LOWEN: This is a story, Meghna, where we - you got to be very, very careful to distance what some kind of sensationalist media headlines have written and, actually, the reality on the ground. I'm here in Bucharest, and I have to say that we are not seeing, at all, some of the kind of wild headlines that have been screamed by parts of the tabloid press in the U.K. and elsewhere and parts of the (unintelligible) establishment.

It is by no means the case it becomes a hordes of Romanians are about to board flights and buses to the U.K. or to Germany and France. We - when we were in Bucharest airport, no extra flights or plans to the U.K. International bus station here in Bucharest, only one bus company says it's going to triple its bus services to the U.K. in case of high demand. But this is not the same situation as a decade ago, when so many hundreds of thousands actually left from Poland and other Eastern European countries.

CHAKRABARTI: Mark, on that part, let me ask - I mean, this seems to be one of the fundamental conflicts between the politics and the economics of the European Union, that politically there maybe interests in some of the richer countries to make a lot of hay out of the mass migration of low-cost labor. But economically, isn't that one of - reportedly one of the strengths of a union, an economic union across Europe? That, you know, labor should be able to move without much friction.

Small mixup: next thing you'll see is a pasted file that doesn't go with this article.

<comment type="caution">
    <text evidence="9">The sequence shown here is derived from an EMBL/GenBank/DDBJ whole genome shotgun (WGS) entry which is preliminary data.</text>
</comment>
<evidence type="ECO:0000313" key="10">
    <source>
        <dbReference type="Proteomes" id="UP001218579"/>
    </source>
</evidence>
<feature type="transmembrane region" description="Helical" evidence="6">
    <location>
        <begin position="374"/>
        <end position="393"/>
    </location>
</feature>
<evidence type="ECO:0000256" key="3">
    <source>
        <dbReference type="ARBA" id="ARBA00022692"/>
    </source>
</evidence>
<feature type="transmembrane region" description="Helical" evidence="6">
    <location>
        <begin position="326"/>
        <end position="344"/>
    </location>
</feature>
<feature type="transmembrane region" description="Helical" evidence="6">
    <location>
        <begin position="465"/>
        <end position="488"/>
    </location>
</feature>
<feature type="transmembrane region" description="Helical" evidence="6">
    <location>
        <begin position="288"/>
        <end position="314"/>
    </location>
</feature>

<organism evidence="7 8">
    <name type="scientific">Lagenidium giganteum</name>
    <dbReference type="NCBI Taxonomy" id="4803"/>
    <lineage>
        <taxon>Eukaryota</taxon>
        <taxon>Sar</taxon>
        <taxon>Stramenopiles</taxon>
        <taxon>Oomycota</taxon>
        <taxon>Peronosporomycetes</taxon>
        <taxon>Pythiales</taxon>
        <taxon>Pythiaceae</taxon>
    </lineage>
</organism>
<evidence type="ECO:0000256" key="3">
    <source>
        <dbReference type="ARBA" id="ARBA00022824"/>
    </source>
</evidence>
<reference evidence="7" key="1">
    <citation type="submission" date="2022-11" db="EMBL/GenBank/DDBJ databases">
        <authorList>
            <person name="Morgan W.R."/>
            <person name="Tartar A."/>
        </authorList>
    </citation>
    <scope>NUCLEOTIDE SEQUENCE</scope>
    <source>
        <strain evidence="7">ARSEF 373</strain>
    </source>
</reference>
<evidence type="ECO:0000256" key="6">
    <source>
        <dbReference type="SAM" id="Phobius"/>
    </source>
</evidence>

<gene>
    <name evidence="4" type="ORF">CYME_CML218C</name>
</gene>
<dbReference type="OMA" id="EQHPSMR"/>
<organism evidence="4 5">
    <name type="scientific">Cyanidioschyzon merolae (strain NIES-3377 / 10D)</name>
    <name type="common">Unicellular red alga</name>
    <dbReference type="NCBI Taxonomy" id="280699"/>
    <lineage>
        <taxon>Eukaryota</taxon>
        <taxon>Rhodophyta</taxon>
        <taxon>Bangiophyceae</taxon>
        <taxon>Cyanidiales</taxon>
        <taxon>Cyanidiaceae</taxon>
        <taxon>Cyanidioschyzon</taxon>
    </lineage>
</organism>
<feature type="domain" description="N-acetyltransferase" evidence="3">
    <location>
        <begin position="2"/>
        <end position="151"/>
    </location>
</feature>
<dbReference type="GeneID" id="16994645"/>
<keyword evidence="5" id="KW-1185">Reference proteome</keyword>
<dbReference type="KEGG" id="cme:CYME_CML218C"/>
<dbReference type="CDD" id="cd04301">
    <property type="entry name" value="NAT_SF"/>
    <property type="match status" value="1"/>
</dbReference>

LOWEN: You're absolutely right. Freedom of movement is one of the fundamental principles in enshrined in the European Union. And Romanians say it is absolutely right that they'd be given freedom work and travel as every other EU has. But, you know, in countries like Britain where you have a kind of battle really within the business establishment between the pro-Europeans and the anti-Europeans, that is a kind of classic rift within the conservative party, which is partly the governing coalition in the U.K.

This idea of possible movements of Romanians and Bulgarians westward has absolutely exposed the rifts about Europe and has exposed the questions of what sort of European Union Britain especially wants to be in. The critics of the British government's approach towards this in which they're trying to impose new restrictions say, well, actually, if you are not prepared to accept and honor a fundamental principle of the EU, which is that freedom of movement and freedom of work, perhaps Britain should not be in the European Union altogether.

So that is why this is not simply a story about a few million or a few thousand Romanians and Bulgarians going westwards. It is absolutely goes to the heart of each country's relationship with the European Union itself.

CHAKRABARTI: The BBC's Mark Lowen speaking to us from Bucharest. Mark, thank you so much.

LOWEN: A pleasure and happy New Year.

CHAKRABARTI: You're listening to HERE AND NOW. Transcript provided by NPR, Copyright NPR.